THERE ARE MANY WAYS to investigate allegations of corruption in the courts, writes Philippine Center for Investigative Journalism founding Executive Director Sheila Coronel. One way is by sourcing from the crowd.
In the second installment of her blog posts on investigating the courts on her investigative reporting blog Watchdog-Watcher, Coronel describes other creative ways of peering into what has proven to be a very secretive culture in the judiciary.
Some countries, such as India, have put up websites where ordinary people can report their “everyday encounters with petty corruption.” The website is called, quite appropriately, I Paid a Bribe, and has been copied in other countries such as Kenya and Pakistan. “These sites have used crowdsourcing to get an idea of the market cost of corruption.” Coronel writes.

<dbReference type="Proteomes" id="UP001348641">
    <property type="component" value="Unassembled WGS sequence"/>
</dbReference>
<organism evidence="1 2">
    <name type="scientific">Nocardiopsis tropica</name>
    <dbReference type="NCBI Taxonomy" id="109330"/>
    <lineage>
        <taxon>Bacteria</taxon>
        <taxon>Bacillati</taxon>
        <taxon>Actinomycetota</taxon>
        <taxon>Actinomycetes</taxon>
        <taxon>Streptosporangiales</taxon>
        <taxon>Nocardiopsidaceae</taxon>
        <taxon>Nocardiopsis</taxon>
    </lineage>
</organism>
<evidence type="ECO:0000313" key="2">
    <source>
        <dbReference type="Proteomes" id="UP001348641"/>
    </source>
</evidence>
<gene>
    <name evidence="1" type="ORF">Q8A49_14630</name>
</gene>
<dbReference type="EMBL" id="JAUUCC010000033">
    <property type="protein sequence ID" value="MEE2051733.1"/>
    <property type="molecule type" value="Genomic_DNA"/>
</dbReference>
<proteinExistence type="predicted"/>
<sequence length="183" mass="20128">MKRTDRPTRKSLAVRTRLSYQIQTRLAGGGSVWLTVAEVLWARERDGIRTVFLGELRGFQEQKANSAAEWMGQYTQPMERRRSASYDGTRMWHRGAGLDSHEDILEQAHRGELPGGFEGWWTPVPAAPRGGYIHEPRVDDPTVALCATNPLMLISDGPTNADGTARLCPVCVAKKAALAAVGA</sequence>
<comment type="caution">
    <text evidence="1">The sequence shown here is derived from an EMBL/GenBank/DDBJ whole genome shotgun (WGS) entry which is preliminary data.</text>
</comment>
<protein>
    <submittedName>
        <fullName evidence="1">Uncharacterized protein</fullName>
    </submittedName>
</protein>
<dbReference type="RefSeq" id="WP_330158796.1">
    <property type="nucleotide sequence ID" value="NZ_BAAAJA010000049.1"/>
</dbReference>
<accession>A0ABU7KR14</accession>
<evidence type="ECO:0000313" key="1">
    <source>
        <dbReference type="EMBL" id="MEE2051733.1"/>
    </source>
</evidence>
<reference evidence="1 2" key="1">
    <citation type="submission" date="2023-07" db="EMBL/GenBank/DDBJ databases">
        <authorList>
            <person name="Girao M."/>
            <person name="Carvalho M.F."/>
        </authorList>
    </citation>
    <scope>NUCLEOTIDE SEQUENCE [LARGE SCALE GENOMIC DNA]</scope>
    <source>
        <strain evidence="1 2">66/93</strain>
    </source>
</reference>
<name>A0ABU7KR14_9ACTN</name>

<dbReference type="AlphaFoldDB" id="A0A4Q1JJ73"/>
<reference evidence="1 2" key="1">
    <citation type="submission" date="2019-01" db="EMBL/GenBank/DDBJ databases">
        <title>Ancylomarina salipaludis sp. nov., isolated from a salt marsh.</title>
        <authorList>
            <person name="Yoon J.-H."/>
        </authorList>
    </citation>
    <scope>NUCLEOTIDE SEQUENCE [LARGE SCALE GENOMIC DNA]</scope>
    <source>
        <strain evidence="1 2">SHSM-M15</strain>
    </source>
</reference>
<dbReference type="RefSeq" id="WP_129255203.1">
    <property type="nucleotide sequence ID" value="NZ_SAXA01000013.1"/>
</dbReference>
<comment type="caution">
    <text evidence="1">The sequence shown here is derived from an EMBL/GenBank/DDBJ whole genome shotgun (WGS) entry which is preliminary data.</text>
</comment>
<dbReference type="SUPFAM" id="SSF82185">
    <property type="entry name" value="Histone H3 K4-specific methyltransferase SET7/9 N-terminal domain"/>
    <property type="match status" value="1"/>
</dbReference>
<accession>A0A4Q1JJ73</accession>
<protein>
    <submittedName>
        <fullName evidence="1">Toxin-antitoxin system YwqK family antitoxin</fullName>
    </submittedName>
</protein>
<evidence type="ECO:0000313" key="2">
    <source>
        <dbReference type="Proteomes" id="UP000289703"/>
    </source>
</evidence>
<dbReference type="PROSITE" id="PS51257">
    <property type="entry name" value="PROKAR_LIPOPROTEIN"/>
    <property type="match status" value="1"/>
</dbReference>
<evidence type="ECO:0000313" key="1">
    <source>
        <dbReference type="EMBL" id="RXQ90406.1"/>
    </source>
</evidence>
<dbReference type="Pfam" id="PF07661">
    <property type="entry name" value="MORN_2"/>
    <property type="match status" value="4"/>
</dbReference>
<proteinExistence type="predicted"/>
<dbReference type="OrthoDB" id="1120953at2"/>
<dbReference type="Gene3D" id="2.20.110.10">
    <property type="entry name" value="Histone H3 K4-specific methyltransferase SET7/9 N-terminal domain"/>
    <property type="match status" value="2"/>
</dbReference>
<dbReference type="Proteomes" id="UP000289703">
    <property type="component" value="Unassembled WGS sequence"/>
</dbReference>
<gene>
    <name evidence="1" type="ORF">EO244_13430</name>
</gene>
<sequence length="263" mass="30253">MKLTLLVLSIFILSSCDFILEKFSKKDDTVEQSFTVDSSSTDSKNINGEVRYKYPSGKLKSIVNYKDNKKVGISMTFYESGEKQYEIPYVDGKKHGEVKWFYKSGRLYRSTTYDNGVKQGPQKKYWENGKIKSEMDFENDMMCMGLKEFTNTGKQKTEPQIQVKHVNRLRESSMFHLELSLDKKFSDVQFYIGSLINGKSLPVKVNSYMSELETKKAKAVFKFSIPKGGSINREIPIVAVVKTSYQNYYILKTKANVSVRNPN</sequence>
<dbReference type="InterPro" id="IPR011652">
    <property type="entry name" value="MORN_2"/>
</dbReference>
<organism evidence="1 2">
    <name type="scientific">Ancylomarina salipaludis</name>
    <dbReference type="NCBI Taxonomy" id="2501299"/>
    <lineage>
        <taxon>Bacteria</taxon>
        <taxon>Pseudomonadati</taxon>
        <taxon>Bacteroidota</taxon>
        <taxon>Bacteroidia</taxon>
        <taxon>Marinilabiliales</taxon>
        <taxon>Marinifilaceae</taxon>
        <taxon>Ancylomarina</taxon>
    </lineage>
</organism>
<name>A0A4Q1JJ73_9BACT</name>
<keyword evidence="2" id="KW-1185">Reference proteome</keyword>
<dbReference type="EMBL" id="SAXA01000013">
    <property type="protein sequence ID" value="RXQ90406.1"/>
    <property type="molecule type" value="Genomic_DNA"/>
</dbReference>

Another way is through the use of surveys, that, while only rough estimates, remain “a safe and anonymous way to get revealing information about bribery in the judiciary.”
“After all, few people openly admit to bribing judges.” Coronel said. Of course, in the end it is up to the journalist to make sure that the data from the survey is used prudently, and not make assumptions that cannot be supported by the results.
Read Sheila’s blog here.
For those who missed the first part of her blog post on investigating the courts, the article may be found here.